What Is Organisational Development? (Goals And Benefits)

By Indeed Editorial Team

Published 8 August 2022

The Indeed Editorial Team comprises a diverse and talented team of writers, researchers and subject matter experts equipped with Indeed's data and insights to deliver useful tips to help guide your career journey.

Organisational development or OD helps improve operational effectiveness, strengthen a company's workforce and provide structure to it. This helps the human resources (HR) department to look for solutions to potential workplace issues and develop various OD interventions. If you have an interest in working in the HR department, learning everything about organisational development can help you support change and improve how an organisation functions. In this article, we answer ‘What is organisational development?', identify the goals of OD, highlight what OD does and review some examples of OD intervention.

What Is Organisational Development?

The answer to the question, ‘What is organisational development?' is that it is a process that improves an employee experience while ensuring the company's growth. It helps organisations build their capacity to change and achieve greater efficiency by developing, reinforcing strategies and improving structures and processes. Organisational development incorporates behavioural science that merges the belief of social science, psychology, human resource management, change management and organisational behaviour. It helps a company improve its capabilities by changing attitudes, beliefs and values.

When a company successfully aligns its structure, strategy and management process, they increase performance and effectiveness. Some critical elements of OD are:

Help achieve greater effectiveness and build capacity to change

OD helps in organisational effectiveness. Depending on the business type and size, the outcomes of OD might vary. Some common outcomes might include increased customer satisfaction, financial performance, capacity to adapt to new changes and policies and enhanced employee engagement. Often, the purpose of OD is to build a competitive advantage.

Related: What Is Organisational Behaviour? (Examples And Advantages)

Develop, reinforce and improve business processes and strategies

Organisational development applies to changes in strategies, processes and business structure. This makes the organisation a system-based approach, focusing on the entire organisational development. With OD, the HR department aims to develop, reinforce and improve business processes and strategies that might affect the entire organisation.

Related: What Is Organisational Change? (Benefits, Types And Reasons)

What Are The Goals Of Organisational Development?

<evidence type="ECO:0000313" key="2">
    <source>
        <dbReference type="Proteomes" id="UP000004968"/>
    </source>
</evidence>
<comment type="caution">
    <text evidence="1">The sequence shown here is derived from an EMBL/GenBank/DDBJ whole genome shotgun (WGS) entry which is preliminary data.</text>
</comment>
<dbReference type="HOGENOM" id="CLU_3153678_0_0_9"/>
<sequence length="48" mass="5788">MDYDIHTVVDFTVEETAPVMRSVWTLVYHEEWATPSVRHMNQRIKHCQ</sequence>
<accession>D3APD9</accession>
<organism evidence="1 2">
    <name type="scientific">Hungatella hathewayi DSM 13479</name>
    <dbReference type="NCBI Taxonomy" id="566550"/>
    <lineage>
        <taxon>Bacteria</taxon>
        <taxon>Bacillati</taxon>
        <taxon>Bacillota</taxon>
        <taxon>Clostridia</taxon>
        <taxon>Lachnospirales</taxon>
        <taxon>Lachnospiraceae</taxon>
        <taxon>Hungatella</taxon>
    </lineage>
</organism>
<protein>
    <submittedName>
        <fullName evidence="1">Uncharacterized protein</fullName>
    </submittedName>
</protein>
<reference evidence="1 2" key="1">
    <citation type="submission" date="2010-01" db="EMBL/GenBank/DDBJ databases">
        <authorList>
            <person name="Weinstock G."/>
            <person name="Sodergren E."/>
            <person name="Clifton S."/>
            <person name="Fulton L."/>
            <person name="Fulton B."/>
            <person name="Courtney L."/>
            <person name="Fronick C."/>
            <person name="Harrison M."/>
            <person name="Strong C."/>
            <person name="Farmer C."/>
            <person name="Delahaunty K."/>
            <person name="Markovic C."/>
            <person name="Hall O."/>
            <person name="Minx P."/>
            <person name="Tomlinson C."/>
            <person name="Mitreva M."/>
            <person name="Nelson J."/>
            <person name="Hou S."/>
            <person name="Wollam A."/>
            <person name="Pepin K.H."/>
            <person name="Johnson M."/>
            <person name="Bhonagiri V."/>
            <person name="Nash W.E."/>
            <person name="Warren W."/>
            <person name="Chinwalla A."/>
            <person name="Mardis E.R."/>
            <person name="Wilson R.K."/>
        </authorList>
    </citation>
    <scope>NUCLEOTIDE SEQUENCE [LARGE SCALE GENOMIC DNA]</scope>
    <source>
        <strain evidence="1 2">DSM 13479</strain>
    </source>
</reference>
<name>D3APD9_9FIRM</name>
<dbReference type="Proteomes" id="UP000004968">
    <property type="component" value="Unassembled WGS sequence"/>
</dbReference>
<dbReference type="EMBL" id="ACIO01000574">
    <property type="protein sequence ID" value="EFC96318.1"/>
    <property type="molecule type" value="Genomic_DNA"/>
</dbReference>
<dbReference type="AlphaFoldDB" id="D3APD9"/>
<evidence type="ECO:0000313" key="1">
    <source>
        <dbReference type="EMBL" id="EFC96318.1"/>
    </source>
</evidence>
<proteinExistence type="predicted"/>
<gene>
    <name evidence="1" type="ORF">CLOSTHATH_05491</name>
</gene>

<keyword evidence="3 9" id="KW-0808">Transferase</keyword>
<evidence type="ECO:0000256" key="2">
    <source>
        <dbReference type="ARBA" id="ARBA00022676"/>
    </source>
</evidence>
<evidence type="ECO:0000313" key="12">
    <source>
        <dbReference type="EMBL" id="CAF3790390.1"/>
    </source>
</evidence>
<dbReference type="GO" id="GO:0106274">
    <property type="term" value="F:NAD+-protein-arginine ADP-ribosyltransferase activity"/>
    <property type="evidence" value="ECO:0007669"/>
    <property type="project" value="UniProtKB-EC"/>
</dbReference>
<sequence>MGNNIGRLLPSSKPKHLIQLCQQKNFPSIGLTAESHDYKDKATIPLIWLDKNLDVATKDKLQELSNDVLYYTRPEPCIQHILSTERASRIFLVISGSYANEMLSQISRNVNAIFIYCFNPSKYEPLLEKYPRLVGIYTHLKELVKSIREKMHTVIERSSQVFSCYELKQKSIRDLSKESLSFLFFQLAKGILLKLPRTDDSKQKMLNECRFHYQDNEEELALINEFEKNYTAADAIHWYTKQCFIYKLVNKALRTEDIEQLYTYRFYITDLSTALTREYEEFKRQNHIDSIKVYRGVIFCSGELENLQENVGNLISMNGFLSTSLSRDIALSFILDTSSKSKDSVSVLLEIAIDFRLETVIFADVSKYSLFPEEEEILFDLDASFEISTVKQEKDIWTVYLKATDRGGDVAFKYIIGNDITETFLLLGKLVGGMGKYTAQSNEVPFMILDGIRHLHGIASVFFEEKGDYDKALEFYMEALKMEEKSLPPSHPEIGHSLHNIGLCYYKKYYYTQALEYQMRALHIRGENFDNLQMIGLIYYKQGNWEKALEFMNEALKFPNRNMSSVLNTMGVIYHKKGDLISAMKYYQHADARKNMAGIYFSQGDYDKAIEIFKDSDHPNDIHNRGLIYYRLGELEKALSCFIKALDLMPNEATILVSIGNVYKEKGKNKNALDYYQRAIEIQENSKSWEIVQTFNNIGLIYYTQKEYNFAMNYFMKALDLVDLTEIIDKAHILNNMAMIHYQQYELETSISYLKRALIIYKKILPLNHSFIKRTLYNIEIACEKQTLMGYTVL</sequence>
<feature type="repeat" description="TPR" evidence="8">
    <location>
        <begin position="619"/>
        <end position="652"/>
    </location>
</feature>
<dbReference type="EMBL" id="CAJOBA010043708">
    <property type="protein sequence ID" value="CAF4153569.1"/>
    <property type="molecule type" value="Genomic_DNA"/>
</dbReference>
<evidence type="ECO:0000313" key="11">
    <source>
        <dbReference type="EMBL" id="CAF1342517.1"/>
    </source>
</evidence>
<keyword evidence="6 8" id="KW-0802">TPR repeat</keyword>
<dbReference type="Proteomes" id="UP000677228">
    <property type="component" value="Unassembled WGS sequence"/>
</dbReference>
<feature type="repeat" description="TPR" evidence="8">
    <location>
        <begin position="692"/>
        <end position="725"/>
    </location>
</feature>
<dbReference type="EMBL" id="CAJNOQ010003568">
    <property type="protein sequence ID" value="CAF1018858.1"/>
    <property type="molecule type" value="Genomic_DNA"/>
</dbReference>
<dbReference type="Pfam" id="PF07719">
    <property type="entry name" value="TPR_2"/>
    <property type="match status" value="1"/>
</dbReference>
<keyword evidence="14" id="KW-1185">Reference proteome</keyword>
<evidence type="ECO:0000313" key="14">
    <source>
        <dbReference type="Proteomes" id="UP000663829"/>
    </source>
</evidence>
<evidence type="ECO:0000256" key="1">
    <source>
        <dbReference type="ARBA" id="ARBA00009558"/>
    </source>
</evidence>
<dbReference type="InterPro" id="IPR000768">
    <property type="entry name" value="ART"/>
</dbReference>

Here are a few important goals of organisational development:

Improves employee's productivity and efficiency

OD helps the human resources department maximise employees' productivity and efficiency by placing them in positions that encourage and support their contribution. It aligns employees with the organisation's goals and teaches the company's values through training and feedback. Once employees feel empowered, they feel motivated to give their best performance and are likely to take ownership of their work.

Related: 10 Tips For Working Effectively And Improving Productivity

Creates a culture that supports innovation and support

OD encourages a culture that embraces and supports innovation and change. With OD, the HR department conducts competitive analysis, understands customer behaviour and focuses on market research. This helps employees come up with innovative products and services. It also fosters a culture of continuous improvement and encourages new processes. OD ensures new employees know they need to learn continuously to keep pace with changing business dynamics and grow professionally.

Promotes loyalty and commitment

When an organisation gives employees responsibilities based on their skill set, it improves their morale and commitment to the company. Regular training and education help employees understand their roles and identify areas for improvement. Providing challenges to employees and encouraging them to take responsibility creates a culture where employees feel valued.

Related: Business Ethics Examples (And How To Improve Them)

Ensures better communication

One of the primary advantages of OD is that it improves better communication in the workplace. The principles of OD encourage open communication across every level and create a culture where everyone can share their feedback. This ensures that employees become aligned with the organisation's goals, mission and visions and better understand the organisation's objective. An organisation that teaches a communication culture is better at embracing change within the company and taking the business forward.

Provides continuous improvement

OD principles help create a constant cycle to improve business processes and procedures. When organisations implement OD principles, they focus on constant improvement and try to provide better products and services. An organisation that focuses on continuous improvement is better adept at fulfilling customer and client requirements and constantly evolving according to the changing market demands.

Improves the hiring process